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Mains Answer Writing


Q1) Critically evaluate the performance of Goods and Services Tax (GST) as a much-talked about measure for fiscal reform.

(250 Words/15 Marks)

GST is an umbrella, multistage, destination based indirect tax, which subsumed taxes like central excise, service tax, additional duties of excise & customs, VAT etc. The GST was launched at midnight on 1 July 2017. It was hailed as the biggest indirect tax reform of independent India due to its composition and envisaged impact.

About GST

  1. It subsumes and replace 17 local levies like excise duty, service tax and VAT and 13 cesses.
  2. Under GST, a four-rate structure that exempts or imposes a low rate of tax 5 per cent on essential items and top rate of 28 per cent on luxury items. The other slabs of tax are 12 and 18 per cent.
  3. In the pre-GST era, the total of VAT, Excise, CST and their cascading effect led to 31 per cent as tax payable, on an average, for a consumer.


Six years since its implementation, there are questions whether GST- one nation, one tax has lived up to the expectations it promised. The performance of GST regime can be assessed from following points:

  1. Increase in Taxpayers– Number of taxpayers registered under GST rose to 1.4 crore by 2022.
  2. Increased compliance -High tax rates of the pre-GST era acted as a disincentive to paying tax, the lower rates under GST helped to increase tax compliance. More than 70 crore GST returns have been filed in the past six years.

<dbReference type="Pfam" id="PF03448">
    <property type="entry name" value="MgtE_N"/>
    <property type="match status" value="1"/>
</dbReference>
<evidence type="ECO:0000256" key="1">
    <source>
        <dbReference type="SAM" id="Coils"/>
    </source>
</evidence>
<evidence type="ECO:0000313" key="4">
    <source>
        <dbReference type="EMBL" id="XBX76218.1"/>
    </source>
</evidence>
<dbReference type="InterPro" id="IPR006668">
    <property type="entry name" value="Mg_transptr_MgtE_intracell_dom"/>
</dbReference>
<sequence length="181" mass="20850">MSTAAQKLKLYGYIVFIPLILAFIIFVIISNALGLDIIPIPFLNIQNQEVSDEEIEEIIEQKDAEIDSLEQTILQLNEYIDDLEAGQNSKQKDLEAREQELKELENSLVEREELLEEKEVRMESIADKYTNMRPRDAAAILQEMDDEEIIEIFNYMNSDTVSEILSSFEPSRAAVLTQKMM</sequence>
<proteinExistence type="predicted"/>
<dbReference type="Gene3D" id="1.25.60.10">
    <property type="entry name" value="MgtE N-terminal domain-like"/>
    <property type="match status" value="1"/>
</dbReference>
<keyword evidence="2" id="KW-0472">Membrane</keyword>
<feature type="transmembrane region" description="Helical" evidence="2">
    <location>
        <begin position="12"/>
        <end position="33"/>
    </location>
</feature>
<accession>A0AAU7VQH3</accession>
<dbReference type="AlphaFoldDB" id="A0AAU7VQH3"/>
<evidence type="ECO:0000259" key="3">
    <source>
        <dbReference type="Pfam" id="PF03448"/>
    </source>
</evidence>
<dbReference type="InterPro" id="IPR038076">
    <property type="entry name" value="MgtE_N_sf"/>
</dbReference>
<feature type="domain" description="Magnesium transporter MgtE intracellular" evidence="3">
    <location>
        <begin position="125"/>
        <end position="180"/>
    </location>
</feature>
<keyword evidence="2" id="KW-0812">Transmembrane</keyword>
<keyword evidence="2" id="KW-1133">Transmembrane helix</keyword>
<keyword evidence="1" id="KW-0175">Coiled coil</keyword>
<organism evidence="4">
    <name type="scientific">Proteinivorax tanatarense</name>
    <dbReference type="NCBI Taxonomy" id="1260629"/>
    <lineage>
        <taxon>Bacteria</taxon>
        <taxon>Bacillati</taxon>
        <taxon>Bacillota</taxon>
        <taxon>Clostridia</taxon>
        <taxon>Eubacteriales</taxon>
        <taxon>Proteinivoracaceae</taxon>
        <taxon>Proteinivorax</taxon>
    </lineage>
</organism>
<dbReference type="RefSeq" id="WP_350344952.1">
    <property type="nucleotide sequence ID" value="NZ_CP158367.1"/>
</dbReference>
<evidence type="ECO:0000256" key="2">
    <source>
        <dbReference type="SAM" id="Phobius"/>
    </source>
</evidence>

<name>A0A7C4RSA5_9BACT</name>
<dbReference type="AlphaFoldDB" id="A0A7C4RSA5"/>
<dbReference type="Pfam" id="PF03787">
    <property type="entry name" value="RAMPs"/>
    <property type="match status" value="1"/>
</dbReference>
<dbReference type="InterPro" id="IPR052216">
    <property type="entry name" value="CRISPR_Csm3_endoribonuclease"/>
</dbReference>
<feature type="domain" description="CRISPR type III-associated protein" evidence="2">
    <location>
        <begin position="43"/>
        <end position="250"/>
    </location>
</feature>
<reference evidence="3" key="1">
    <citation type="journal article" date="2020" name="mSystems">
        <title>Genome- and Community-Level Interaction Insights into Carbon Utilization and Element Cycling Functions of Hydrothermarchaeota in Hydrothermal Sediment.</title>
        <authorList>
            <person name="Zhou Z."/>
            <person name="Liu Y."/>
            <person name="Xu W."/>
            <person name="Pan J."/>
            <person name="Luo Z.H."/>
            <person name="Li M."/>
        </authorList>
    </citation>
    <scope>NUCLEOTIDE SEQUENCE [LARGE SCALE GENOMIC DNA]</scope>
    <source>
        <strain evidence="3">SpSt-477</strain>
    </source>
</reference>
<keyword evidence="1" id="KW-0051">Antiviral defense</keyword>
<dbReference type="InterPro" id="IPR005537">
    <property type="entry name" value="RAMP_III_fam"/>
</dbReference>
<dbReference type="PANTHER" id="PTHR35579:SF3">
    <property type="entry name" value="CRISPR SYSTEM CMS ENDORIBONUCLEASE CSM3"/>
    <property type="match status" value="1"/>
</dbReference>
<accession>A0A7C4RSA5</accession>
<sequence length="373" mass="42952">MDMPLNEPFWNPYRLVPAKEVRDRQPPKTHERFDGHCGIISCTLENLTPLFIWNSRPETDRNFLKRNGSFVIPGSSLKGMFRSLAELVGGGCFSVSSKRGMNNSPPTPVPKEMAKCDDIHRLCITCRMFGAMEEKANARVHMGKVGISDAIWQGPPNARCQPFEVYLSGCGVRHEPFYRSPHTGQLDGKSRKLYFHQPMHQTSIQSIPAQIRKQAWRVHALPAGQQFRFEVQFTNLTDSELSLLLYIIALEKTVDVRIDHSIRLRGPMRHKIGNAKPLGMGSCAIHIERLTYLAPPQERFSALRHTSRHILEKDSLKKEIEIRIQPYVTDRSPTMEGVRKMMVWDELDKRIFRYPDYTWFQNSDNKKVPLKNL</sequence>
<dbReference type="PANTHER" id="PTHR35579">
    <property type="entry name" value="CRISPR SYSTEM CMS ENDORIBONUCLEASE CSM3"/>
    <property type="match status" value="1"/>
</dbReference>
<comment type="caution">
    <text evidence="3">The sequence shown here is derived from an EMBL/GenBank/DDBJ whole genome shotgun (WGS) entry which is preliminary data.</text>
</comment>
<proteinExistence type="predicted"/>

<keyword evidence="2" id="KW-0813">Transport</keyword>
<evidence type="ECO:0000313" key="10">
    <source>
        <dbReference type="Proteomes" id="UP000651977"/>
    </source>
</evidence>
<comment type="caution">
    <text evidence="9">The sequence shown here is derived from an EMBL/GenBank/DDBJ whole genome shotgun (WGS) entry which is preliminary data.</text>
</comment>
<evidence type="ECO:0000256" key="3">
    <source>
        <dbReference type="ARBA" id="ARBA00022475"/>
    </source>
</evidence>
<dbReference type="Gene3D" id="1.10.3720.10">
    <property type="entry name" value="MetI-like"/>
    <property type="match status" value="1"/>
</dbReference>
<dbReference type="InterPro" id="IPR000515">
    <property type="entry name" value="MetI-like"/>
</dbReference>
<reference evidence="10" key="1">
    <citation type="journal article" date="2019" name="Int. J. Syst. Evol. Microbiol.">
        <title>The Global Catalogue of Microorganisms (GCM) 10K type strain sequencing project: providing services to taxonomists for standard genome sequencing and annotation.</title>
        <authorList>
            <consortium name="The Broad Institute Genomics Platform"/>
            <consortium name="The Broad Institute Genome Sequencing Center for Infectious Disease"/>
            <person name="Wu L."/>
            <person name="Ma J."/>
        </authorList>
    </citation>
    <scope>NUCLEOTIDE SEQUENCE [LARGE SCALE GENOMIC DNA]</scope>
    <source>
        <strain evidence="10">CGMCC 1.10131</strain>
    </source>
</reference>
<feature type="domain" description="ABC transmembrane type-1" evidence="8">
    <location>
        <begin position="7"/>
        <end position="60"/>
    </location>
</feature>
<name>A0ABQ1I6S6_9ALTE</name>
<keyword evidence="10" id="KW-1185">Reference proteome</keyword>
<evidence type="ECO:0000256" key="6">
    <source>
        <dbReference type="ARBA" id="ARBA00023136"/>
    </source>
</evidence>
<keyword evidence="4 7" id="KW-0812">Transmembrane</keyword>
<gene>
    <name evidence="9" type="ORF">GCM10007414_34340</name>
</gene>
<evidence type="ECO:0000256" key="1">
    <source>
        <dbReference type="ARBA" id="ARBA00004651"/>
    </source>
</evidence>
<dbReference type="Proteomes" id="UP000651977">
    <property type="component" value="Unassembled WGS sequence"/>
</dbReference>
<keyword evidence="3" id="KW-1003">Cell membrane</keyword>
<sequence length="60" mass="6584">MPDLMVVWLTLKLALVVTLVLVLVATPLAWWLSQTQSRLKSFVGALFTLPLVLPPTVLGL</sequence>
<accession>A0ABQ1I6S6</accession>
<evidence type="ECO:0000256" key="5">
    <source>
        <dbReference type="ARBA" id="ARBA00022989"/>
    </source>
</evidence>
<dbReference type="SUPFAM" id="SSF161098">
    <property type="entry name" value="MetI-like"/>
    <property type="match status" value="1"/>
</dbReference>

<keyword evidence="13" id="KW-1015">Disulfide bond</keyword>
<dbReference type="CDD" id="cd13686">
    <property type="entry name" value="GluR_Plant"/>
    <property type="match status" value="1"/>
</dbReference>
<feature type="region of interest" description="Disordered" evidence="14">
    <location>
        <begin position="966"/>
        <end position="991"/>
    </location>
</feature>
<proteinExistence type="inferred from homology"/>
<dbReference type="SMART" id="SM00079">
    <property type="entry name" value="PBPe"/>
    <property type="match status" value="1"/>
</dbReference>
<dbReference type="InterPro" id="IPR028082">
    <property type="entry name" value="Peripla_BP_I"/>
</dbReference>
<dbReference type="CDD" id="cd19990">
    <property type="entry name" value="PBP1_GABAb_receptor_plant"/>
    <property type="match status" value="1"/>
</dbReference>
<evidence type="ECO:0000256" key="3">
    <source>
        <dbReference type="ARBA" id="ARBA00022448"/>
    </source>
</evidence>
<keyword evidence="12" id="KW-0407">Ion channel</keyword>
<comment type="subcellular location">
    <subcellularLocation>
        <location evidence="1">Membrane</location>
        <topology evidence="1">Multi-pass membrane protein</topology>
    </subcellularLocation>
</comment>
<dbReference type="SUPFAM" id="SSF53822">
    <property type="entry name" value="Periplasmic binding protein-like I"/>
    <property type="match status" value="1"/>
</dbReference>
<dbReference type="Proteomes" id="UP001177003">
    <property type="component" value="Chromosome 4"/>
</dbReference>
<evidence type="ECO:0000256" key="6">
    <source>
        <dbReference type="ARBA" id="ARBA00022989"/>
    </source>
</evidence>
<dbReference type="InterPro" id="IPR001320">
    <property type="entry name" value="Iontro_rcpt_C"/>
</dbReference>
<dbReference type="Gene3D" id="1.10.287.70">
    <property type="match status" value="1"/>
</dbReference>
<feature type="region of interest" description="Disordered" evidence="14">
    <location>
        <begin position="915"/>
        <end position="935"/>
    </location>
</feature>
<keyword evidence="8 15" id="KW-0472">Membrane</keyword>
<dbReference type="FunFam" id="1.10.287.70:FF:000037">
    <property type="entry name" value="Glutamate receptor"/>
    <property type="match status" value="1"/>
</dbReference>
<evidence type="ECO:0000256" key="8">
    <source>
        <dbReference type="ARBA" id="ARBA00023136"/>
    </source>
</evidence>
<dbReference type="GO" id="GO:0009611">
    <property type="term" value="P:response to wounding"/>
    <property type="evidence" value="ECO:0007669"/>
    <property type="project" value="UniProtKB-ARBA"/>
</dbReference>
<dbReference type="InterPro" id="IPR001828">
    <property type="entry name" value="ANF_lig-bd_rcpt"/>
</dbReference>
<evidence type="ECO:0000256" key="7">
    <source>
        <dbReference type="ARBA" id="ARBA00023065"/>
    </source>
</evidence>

3. Ease of doing business– GST brought in a conducive environment for businesses by easing tax norms and giving tax concessions to corporate.
  4. One nation One tax-The multiple markets across India, with each state charging a different rate of tax, led to great inefficiencies and cost of compliance. Under GST’s vision of one nation one tax this problem was to some extent addressed.
  5. Fiscal Federalism-GST also represents an unprecedented exercise in fiscal federalism. The GST Council, that brings together the Central and State governments, has met 50 times to improve the working of the mega tax reform

However, there are certain problems that persist in the current GST regime as discussed below:

  1. Federal issues: Center has failed to fulfill its promise on compensating the states in case of revenue shortfall. This has put strain on center state relations. It also denied power to states to impose new taxes to make up for revenue shortfall.
  2. Taxing medical equipments: Items like vaccines, drugs, PPE kits, masks, ventilators, concentrators etc. remained under taxed category for long time, increasing the cost of important medical supplies.
  3. GST Collections– As per critics, while GST collections have soared over recent years, the rate of taxation needs rationalization to reduce extractive tax burden.
  4. Problem of tax slabs– Despite best efforts the GST could not be imposed in 1-2 tax slabs. The concept of sin tax and exclusion of several products like alcohol, petroleum products have created problem for producer states.
  5. Gaps in GSTN– CAG had highlighted poor backend management by GSTN in its audit report on GST. There are also concerns about fraud and money laundering.

Following measures can help address issues in GST

  1. Loss for Manufacturing states– Ideally GST was to bring as much tax as the previous tax regimes, but GST being a consumption point tax meant manufacturing states like Tamil Nadu, Maharashtra had to bear loss. These states demand compensation for shortfall.
  2. Revenue Guarantee– The income of states has seen a decline since implementation of GST, compounded by the expenditure due to Covid-19. In wake of end of Revenue Guarantee beyond 2017-22 period, alternative mechanisms for compensating states are needed.
  3. Reforms in GST Council– Reforms such as more weightage to the states, clarity on suggestions of council for borrowing etc. is required.
  4. Rationalization of rate structure as per global best practices (OECD etc.) should be pursued.

The GST reform has been a mixed bag of gains and missed opportunities. It requires modifications before it produces the kind of benefits that were talked about prior to its roll out.

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